The following week we visited th breeder and got to spend some more with Damon in her house and again my sneezing perked up once we were in her place and I told K that this was due to several dogs etc. in her house and that once we brought Damon home it should all be fine. We planned to bring him home on a Friday night and spent Thursday shopping for his crate, bedding, toys etc. It was an exciting time to prepare for the new arrival to our home. On Friday night, we brought him home in our car. Once, we let him out of the crate and out of the car, we found out that he was car sick (he had thrown up during our ride home) and it took him a while to come inside our house.
K and I had scattered papers all over the place in order to avoid any accidents in our new carpet. After coming inside and running around and sniffing his new surroundings, he peed in the newspaper in our living room. We spent the next couple of days of the weekend training him to go potty outside and creating a routine for him. It was a lot of work, but the enjoyable part was when he would stand up on his paws when either K or me sat on a chair and rub his head against us to be petted, it was incredible to see how much of love he wanted and we cherished every moment with him.
During this time, my allergies perked up and on the third day I got myself tested for dog allergy and had a positive reaction to the allergy test they performed on me. This was my first visit to an Allergy and Aasthma clinic and my respect for them grew, seeing the multiple categories of allergy causes that they had to test on people.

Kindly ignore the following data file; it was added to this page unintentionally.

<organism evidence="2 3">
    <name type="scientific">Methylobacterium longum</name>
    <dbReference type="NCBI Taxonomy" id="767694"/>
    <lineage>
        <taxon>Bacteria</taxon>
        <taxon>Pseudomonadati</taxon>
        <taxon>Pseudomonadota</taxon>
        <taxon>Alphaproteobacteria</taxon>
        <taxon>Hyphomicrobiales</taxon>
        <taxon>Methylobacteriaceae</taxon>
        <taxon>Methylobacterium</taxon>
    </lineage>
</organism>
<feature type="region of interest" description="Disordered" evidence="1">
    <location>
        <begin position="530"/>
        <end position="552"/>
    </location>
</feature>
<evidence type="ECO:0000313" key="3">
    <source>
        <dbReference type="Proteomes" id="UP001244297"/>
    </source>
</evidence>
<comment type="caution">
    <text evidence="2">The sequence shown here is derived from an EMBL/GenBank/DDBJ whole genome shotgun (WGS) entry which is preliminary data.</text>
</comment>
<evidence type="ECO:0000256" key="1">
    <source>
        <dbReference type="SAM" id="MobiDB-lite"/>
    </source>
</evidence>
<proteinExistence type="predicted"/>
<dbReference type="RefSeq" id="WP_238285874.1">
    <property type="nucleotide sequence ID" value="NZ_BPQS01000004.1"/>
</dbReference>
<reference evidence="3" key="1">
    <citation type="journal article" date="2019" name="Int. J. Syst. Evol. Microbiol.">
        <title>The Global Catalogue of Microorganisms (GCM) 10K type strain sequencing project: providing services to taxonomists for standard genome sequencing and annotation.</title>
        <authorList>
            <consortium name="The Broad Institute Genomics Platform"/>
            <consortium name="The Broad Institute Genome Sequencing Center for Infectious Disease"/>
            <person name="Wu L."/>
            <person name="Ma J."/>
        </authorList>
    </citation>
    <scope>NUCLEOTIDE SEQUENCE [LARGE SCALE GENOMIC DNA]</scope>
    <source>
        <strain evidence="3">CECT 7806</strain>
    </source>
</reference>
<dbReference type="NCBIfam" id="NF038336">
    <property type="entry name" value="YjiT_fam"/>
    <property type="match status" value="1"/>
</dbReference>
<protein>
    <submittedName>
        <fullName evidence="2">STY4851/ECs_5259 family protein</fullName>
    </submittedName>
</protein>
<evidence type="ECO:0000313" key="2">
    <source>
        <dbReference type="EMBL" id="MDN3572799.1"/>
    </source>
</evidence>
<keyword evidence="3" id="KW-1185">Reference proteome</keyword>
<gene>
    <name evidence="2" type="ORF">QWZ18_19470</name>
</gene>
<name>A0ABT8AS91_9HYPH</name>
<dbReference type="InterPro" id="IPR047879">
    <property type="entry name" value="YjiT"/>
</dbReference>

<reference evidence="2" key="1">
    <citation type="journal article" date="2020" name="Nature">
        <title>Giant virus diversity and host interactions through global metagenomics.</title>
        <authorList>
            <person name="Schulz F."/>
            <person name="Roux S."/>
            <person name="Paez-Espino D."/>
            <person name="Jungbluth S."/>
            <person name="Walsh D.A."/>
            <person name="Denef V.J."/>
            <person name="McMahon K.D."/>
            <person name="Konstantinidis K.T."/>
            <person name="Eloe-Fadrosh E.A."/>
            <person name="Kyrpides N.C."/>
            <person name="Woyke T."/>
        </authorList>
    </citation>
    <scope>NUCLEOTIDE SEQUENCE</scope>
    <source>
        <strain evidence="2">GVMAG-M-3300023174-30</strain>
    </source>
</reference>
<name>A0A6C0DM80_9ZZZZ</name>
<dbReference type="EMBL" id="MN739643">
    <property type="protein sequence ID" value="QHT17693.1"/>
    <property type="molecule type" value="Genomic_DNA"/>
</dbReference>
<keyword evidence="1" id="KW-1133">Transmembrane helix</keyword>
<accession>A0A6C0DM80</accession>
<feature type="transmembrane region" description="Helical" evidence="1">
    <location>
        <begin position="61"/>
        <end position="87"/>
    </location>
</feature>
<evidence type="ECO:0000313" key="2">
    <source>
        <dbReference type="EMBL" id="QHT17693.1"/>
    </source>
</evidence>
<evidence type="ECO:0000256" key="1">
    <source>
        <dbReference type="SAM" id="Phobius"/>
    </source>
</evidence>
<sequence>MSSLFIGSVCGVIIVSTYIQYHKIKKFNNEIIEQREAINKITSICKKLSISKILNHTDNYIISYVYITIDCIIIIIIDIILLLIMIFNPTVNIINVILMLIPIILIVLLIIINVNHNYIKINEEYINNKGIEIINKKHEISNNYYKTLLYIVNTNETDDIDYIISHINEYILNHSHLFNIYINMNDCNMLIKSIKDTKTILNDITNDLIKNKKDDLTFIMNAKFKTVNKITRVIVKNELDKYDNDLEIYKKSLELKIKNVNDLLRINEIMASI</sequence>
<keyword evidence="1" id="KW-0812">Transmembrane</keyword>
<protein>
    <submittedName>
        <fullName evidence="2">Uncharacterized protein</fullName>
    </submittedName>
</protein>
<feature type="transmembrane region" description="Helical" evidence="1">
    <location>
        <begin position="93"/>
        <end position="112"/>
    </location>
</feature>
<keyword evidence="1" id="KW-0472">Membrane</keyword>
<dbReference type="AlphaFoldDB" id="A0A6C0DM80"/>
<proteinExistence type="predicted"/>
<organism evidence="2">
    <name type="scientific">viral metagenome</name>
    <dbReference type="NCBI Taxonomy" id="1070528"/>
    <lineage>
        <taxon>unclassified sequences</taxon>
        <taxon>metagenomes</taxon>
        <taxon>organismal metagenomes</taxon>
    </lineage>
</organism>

As this was happening, we took Damon for his first vet appointment and got him his rabies shot, he was such a well behaved sheltie and the vet praised him for his good behavior. We learnt to praise him for his good deeds by changing our tones..."Good Boy"...etc. with lots of fervor and also learnt to say a big "No.." when he attempted to lift his feet to go potty inside the house. It was such a learning experience.
On day four, since my allergies came out to be positive, we had to make a hard decision of giving him back to our breeder, since the longer we kept him, not only were my allergies getting worse but it was going to be extremely hard for him and us to part.
While, my love for shelties has not diminished, I only wish that I had the chance to keep Damon forever with us.
"Best of all, Shelties have empathy, while many breeds do not. They feel with you. You can tell your wildest dreams and deepest fears to a Sheltie, and he will understand--not in detail, of course--but he will understand that you are self-absorbed, or that you are afraid".
- From Clan Duncan shelties
The Perfect Sheltie

There's no such thing as the perfect dog
People will say to you
And when it comes to Shelties -
Boy, is that ever true!

Some are too big and some too small
Some hardly have any hair at all
Some are too bold and some too shy
Some have a short tail or a big round eye

Crooked legs and splayed out toes
Prick ears and hound ears and odd coloured nose -
The perfect Sheltie just can't be made
But here's one thing that's really great:

To be perfect in their owners' eyes
Shelties only need one part
And every Sheltie I ever met
Had that loving Sheltie heart.

By Simone Ross, (dross@barint.on.ca), From http://dogpatch.org